Calif. Senate passes information-sharing bill
SAN FRANCISCO California’s state Senate approved a bill Thursday that would allow pharmacists to share patients’ records with drug makers.
Under the bill, pharmacies would receive fees to send prescription information to drug makers or firms contracting with them. The drug makers or contracting firms would then send mailings to patients.
Proponents of the bill say that it is meant to remind patients to take their medications and refill prescriptions. Opponents say it is an invasion of privacy and could pose dangers to patients who receive mailings with information inconsistent with that provided by their doctors and pharmacists, especially people with mental illnesses.
The bill passed the Senate 21-16 and now moves to the Assembly, which is adjourned until June 5.
Bystolic fulfills pharmacists’ desire for a new beta-blocker
NEW YORK Forest Laboratories and Mylan’s new, once-daily hypertension drug Bystolic now is available in pharmacies nationwide.
A recent survey showed that out of 20,000 retail pharmacists, 78 percent felt there was a need for a beta-blocker with an improved tolerability profile.
More than 2,000 people received Bystolic (nebivolol) during clinical trials. The drug’s efficacy was similar to that of other approved beta-blockers, the FDA said. The most common reported side effects were headache, fatigue, dizziness and diarrhea.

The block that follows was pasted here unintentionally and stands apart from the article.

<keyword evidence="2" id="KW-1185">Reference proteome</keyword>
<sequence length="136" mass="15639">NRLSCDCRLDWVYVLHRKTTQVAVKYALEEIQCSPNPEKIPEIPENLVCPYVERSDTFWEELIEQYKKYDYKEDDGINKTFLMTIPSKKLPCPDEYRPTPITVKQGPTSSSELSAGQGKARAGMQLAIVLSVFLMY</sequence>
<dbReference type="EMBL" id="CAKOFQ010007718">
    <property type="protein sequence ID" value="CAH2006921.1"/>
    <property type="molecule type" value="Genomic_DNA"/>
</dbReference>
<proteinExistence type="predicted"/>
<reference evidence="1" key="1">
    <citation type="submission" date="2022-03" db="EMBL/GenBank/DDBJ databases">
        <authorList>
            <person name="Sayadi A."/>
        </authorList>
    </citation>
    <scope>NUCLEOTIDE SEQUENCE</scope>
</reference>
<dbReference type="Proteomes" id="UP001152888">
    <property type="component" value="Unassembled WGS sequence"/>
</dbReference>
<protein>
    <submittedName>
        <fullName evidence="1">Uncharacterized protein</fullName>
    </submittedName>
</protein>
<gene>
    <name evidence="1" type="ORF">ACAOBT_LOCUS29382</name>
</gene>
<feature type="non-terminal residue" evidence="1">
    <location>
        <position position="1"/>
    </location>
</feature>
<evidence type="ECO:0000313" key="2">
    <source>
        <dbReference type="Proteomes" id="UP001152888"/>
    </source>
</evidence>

Hypertension affects about 72 million adults in America.
Tenn. pharmacy school receives $600,000 grant
NASHVILLE, Tenn. Lipscomb University has received a $600,000 grant from The Memorial Foundation to support the school’s new $10.1 million pharmacy school, which will receive its first class in August, according to published reports. The Lipscomb College of Pharmacy has accepted 75 students in its first class.
The money will be used to build three patient support laboratories where students will learn to compound and prepare drugs, carry out experiments and examine and assess patients.
The school will be located in the Burton Health Sciences Center. In honor of the foundation’s grant the labs will be named The Memorial Foundation Pharmacy Practice Center.
“We believe it is a good investment for the community and for those students who want to prepare for a career in pharmacy,” said J.D. Elliott, president of The Memorial Foundation.